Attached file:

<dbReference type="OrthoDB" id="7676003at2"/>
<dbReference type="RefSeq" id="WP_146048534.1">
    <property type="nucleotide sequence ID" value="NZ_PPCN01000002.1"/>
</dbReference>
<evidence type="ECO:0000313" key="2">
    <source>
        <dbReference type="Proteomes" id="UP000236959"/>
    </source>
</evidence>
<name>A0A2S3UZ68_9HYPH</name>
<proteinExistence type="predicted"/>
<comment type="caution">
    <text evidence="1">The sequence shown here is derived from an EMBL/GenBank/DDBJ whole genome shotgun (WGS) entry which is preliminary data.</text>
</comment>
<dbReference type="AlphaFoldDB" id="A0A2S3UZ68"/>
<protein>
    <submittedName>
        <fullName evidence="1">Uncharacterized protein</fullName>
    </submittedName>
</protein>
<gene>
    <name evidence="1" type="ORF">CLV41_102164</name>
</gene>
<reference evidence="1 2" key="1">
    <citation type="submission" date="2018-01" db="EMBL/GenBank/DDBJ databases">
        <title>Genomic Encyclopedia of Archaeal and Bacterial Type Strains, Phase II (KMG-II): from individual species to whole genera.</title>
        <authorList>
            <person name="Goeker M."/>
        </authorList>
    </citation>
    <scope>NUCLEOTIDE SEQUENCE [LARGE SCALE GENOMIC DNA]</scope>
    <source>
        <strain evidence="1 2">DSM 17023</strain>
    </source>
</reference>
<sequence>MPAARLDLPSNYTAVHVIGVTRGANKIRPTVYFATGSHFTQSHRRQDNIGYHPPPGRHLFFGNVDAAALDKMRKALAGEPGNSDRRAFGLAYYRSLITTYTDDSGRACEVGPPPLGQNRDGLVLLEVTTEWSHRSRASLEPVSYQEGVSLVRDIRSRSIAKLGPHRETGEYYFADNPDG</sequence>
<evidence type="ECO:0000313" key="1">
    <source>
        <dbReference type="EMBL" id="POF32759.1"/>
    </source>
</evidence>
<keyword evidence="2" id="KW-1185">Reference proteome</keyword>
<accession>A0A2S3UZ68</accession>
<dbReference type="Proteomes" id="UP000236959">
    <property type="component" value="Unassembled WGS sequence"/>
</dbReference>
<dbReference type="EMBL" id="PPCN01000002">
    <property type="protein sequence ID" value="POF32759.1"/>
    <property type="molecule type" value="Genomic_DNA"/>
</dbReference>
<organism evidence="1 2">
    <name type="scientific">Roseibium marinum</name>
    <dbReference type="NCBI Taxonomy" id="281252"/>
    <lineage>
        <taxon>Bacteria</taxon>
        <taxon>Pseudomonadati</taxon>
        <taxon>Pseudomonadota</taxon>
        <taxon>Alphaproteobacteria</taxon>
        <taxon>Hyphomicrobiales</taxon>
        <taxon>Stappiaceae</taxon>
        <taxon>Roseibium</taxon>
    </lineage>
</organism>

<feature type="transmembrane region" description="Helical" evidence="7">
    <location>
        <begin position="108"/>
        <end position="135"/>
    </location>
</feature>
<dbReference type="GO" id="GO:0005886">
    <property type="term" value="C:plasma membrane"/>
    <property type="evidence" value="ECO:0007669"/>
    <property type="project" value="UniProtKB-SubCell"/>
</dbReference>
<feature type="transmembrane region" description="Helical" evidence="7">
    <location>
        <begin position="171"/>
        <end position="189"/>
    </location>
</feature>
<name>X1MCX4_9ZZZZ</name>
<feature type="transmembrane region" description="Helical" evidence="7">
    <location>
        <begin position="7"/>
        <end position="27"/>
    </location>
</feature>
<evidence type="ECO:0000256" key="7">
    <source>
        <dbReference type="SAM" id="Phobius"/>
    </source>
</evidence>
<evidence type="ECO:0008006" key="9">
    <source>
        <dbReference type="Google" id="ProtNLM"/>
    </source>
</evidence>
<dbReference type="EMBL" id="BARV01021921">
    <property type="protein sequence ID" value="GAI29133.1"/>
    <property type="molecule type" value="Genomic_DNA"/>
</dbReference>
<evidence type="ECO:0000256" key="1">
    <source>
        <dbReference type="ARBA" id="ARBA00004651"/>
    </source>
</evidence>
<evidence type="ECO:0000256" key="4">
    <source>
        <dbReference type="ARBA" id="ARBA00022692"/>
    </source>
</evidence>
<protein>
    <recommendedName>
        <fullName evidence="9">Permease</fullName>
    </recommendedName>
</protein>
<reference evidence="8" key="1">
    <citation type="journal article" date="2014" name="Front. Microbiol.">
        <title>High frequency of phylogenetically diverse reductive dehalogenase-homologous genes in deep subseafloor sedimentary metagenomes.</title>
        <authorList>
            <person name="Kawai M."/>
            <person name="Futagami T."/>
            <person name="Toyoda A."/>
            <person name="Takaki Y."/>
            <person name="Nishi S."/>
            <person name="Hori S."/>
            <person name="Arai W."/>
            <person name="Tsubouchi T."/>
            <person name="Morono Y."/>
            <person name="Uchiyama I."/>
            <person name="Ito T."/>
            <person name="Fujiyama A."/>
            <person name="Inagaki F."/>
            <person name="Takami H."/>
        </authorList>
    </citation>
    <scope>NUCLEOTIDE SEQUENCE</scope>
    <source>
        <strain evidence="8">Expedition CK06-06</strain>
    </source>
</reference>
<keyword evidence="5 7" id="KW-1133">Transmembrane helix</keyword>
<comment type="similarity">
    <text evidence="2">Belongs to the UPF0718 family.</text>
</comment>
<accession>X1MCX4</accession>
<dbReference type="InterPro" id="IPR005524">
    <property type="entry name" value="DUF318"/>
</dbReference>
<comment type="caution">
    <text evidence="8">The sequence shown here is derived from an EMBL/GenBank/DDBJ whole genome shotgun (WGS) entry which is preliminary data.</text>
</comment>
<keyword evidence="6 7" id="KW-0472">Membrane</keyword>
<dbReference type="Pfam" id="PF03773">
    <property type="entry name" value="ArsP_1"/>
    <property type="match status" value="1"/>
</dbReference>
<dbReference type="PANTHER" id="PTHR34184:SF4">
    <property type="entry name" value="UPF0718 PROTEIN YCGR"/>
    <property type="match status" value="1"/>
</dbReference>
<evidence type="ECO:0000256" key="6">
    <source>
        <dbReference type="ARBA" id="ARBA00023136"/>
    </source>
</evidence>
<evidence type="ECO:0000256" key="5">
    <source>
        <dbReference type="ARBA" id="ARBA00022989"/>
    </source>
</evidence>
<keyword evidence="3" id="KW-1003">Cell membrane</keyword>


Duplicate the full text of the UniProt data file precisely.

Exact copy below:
<dbReference type="OrthoDB" id="7676003at2"/>
<dbReference type="RefSeq" id="WP_146048534.1">
    <property type="nucleotide sequence ID" value="NZ_PPCN01000002.1"/>
</dbReference>
<evidence type="ECO:0000313" key="2">
    <source>
        <dbReference type="Proteomes" id="UP000236959"/>
    </source>
</evidence>
<name>A0A2S3UZ68_9HYPH</name>
<proteinExistence type="predicted"/>
<comment type="caution">
    <text evidence="1">The sequence shown here is derived from an EMBL/GenBank/DDBJ whole genome shotgun (WGS) entry which is preliminary data.</text>
</comment>
<dbReference type="AlphaFoldDB" id="A0A2S3UZ68"/>
<protein>
    <submittedName>
        <fullName evidence="1">Uncharacterized protein</fullName>
    </submittedName>
</protein>
<gene>
    <name evidence="1" type="ORF">CLV41_102164</name>
</gene>
<reference evidence="1 2" key="1">
    <citation type="submission" date="2018-01" db="EMBL/GenBank/DDBJ databases">
        <title>Genomic Encyclopedia of Archaeal and Bacterial Type Strains, Phase II (KMG-II): from individual species to whole genera.</title>
        <authorList>
            <person name="Goeker M."/>
        </authorList>
    </citation>
    <scope>NUCLEOTIDE SEQUENCE [LARGE SCALE GENOMIC DNA]</scope>
    <source>
        <strain evidence="1 2">DSM 17023</strain>
    </source>
</reference>
<sequence>MPAARLDLPSNYTAVHVIGVTRGANKIRPTVYFATGSHFTQSHRRQDNIGYHPPPGRHLFFGNVDAAALDKMRKALAGEPGNSDRRAFGLAYYRSLITTYTDDSGRACEVGPPPLGQNRDGLVLLEVTTEWSHRSRASLEPVSYQEGVSLVRDIRSRSIAKLGPHRETGEYYFADNPDG</sequence>
<evidence type="ECO:0000313" key="1">
    <source>
        <dbReference type="EMBL" id="POF32759.1"/>
    </source>
</evidence>
<keyword evidence="2" id="KW-1185">Reference proteome</keyword>
<accession>A0A2S3UZ68</accession>
<dbReference type="Proteomes" id="UP000236959">
    <property type="component" value="Unassembled WGS sequence"/>
</dbReference>
<dbReference type="EMBL" id="PPCN01000002">
    <property type="protein sequence ID" value="POF32759.1"/>
    <property type="molecule type" value="Genomic_DNA"/>
</dbReference>
<organism evidence="1 2">
    <name type="scientific">Roseibium marinum</name>
    <dbReference type="NCBI Taxonomy" id="281252"/>
    <lineage>
        <taxon>Bacteria</taxon>
        <taxon>Pseudomonadati</taxon>
        <taxon>Pseudomonadota</taxon>
        <taxon>Alphaproteobacteria</taxon>
        <taxon>Hyphomicrobiales</taxon>
        <taxon>Stappiaceae</taxon>
        <taxon>Roseibium</taxon>
    </lineage>
</organism>

<feature type="transmembrane region" description="Helical" evidence="7">
    <location>
        <begin position="108"/>
        <end position="135"/>
    </location>
</feature>
<dbReference type="GO" id="GO:0005886">
    <property type="term" value="C:plasma membrane"/>
    <property type="evidence" value="ECO:0007669"/>
    <property type="project" value="UniProtKB-SubCell"/>
</dbReference>
<feature type="transmembrane region" description="Helical" evidence="7">
    <location>
        <begin position="171"/>
        <end position="189"/>
    </location>
</feature>
<name>X1MCX4_9ZZZZ</name>
<feature type="transmembrane region" description="Helical" evidence="7">
    <location>
        <begin position="7"/>
        <end position="27"/>
    </location>
</feature>
<evidence type="ECO:0000256" key="7">
    <source>
        <dbReference type="SAM" id="Phobius"/>
    </source>
</evidence>
<evidence type="ECO:0008006" key="9">
    <source>
        <dbReference type="Google" id="ProtNLM"/>
    </source>
</evidence>
<dbReference type="EMBL" id="BARV01021921">
    <property type="protein sequence ID" value="GAI29133.1"/>
    <property type="molecule type" value="Genomic_DNA"/>
</dbReference>
<evidence type="ECO:0000256" key="1">
    <source>
        <dbReference type="ARBA" id="ARBA00004651"/>
    </source>
</evidence>
<evidence type="ECO:0000256" key="4">
    <source>
        <dbReference type="ARBA" id="ARBA00022692"/>
    </source>
</evidence>
<protein>
    <recommendedName>
        <fullName evidence="9">Permease</fullName>
    </recommendedName>
</protein>
<reference evidence="8" key="1">
    <citation type="journal article" date="2014" name="Front. Microbiol.">
        <title>High frequency of phylogenetically diverse reductive dehalogenase-homologous genes in deep subseafloor sedimentary metagenomes.</title>
        <authorList>
            <person name="Kawai M."/>
            <person name="Futagami T."/>
            <person name="Toyoda A."/>
            <person name="Takaki Y."/>
            <person name="Nishi S."/>
            <person name="Hori S."/>
            <person name="Arai W."/>
            <person name="Tsubouchi T."/>
            <person name="Morono Y."/>
            <person name="Uchiyama I."/>
            <person name="Ito T."/>
            <person name="Fujiyama A."/>
            <person name="Inagaki F."/>
            <person name="Takami H."/>
        </authorList>
    </citation>
    <scope>NUCLEOTIDE SEQUENCE</scope>
    <source>
        <strain evidence="8">Expedition CK06-06</strain>
    </source>
</reference>
<keyword evidence="5 7" id="KW-1133">Transmembrane helix</keyword>
<comment type="similarity">
    <text evidence="2">Belongs to the UPF0718 family.</text>
</comment>
<accession>X1MCX4</accession>
<dbReference type="InterPro" id="IPR005524">
    <property type="entry name" value="DUF318"/>
</dbReference>
<comment type="caution">
    <text evidence="8">The sequence shown here is derived from an EMBL/GenBank/DDBJ whole genome shotgun (WGS) entry which is preliminary data.</text>
</comment>
<keyword evidence="6 7" id="KW-0472">Membrane</keyword>
<dbReference type="Pfam" id="PF03773">
    <property type="entry name" value="ArsP_1"/>
    <property type="match status" value="1"/>
</dbReference>
<dbReference type="PANTHER" id="PTHR34184:SF4">
    <property type="entry name" value="UPF0718 PROTEIN YCGR"/>
    <property type="match status" value="1"/>
</dbReference>
<evidence type="ECO:0000256" key="6">
    <source>
        <dbReference type="ARBA" id="ARBA00023136"/>
    </source>
</evidence>
<evidence type="ECO:0000256" key="5">
    <source>
        <dbReference type="ARBA" id="ARBA00022989"/>
    </source>
</evidence>
<keyword evidence="3" id="KW-1003">Cell membrane</keyword>